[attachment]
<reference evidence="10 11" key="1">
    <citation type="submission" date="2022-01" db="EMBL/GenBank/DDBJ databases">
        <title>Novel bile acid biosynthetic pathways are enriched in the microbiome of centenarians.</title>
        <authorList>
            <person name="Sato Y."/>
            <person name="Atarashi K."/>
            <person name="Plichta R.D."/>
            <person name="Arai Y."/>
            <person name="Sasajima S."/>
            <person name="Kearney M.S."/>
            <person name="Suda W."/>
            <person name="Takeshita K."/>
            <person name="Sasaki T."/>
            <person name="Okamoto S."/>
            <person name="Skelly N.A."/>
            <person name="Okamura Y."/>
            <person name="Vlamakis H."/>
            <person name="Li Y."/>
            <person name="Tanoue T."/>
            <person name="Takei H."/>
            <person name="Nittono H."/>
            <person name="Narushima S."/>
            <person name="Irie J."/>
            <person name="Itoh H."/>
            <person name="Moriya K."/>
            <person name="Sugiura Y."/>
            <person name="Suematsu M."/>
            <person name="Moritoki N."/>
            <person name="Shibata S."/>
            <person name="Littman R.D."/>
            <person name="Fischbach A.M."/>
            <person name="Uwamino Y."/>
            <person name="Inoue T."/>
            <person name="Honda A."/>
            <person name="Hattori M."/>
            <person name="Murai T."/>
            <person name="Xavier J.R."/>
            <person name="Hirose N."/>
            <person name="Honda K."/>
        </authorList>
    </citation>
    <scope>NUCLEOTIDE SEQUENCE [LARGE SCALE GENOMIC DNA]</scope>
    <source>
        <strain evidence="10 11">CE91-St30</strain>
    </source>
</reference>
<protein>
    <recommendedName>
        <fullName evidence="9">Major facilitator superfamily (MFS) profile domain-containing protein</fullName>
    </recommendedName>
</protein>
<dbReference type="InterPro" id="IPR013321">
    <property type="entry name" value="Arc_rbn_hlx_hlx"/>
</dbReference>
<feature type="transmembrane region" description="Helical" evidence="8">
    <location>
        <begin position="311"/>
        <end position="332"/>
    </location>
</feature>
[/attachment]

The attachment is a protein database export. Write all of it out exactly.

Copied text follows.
<reference evidence="10 11" key="1">
    <citation type="submission" date="2022-01" db="EMBL/GenBank/DDBJ databases">
        <title>Novel bile acid biosynthetic pathways are enriched in the microbiome of centenarians.</title>
        <authorList>
            <person name="Sato Y."/>
            <person name="Atarashi K."/>
            <person name="Plichta R.D."/>
            <person name="Arai Y."/>
            <person name="Sasajima S."/>
            <person name="Kearney M.S."/>
            <person name="Suda W."/>
            <person name="Takeshita K."/>
            <person name="Sasaki T."/>
            <person name="Okamoto S."/>
            <person name="Skelly N.A."/>
            <person name="Okamura Y."/>
            <person name="Vlamakis H."/>
            <person name="Li Y."/>
            <person name="Tanoue T."/>
            <person name="Takei H."/>
            <person name="Nittono H."/>
            <person name="Narushima S."/>
            <person name="Irie J."/>
            <person name="Itoh H."/>
            <person name="Moriya K."/>
            <person name="Sugiura Y."/>
            <person name="Suematsu M."/>
            <person name="Moritoki N."/>
            <person name="Shibata S."/>
            <person name="Littman R.D."/>
            <person name="Fischbach A.M."/>
            <person name="Uwamino Y."/>
            <person name="Inoue T."/>
            <person name="Honda A."/>
            <person name="Hattori M."/>
            <person name="Murai T."/>
            <person name="Xavier J.R."/>
            <person name="Hirose N."/>
            <person name="Honda K."/>
        </authorList>
    </citation>
    <scope>NUCLEOTIDE SEQUENCE [LARGE SCALE GENOMIC DNA]</scope>
    <source>
        <strain evidence="10 11">CE91-St30</strain>
    </source>
</reference>
<protein>
    <recommendedName>
        <fullName evidence="9">Major facilitator superfamily (MFS) profile domain-containing protein</fullName>
    </recommendedName>
</protein>
<dbReference type="InterPro" id="IPR013321">
    <property type="entry name" value="Arc_rbn_hlx_hlx"/>
</dbReference>
<feature type="transmembrane region" description="Helical" evidence="8">
    <location>
        <begin position="311"/>
        <end position="332"/>
    </location>
</feature>